For the second time in less than a month, protesters were able to reach the top of the building and pull down the flag of Israel. They replaced it with the Egyptian flag.

A crowd outside the building photographed documents that led to the ground and published some of them online.

Sayid Mustafa said he was among the demonstrators who stormed the embassy. Showed a cell phone reporter said recorded video inside the young men looting the room.

The group entered the building through a window on the third floor and up the stairs to the embassy. They worked for hours to break through three doors to enter the embassy, said the man with 28 years of age. There were three Israelis and beat one of them.
Several Egyptian military police appeared and escorted the Israeli security, but did not attempt to apprehend any of the protesters, who then went on to dump the files from the windows, he said.

“They have roles in us, that collect information on us, so it’s fair to share information about them,” he said.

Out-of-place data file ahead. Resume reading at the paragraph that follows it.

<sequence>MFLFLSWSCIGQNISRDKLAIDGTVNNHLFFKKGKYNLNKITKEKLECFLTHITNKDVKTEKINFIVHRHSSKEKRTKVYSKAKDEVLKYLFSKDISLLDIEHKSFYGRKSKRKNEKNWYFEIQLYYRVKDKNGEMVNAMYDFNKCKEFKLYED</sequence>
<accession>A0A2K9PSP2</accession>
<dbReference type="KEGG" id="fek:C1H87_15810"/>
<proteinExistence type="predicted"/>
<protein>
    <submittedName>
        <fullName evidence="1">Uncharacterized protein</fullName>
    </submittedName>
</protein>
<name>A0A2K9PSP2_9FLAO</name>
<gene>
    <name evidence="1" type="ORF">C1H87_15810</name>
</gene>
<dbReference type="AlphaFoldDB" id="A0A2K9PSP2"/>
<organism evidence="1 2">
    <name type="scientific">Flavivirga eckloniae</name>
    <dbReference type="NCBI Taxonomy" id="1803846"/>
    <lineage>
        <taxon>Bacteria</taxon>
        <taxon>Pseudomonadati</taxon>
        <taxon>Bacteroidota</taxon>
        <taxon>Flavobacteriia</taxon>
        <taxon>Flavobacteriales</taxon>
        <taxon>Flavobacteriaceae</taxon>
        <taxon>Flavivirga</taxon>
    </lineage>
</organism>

It was not until several hours after the Egyptian police and military forces were mobilized with tear gas to try to disperse the demonstrators around the embassy. At that time, the young crowd had grown to several thousand. The demonstrators were cleared from inside the building, but had there above ground, throwing firebombs at the forces and setting fire to several police vehicles.

The army moved some 20 tanks and troop transport trucks in the area. State radio reported that one person died of a heart attack. About 450 people were injured, including 200 that had to be hospitalized, the Health Ministry.

In Washington, President Barack Obama said Israeli Prime Minister Benjamin Netanyahu that the U.S. was acting at all levels “to resolve the situation.
‘Great concern’ Obama expressed concern about the situation, said the White House.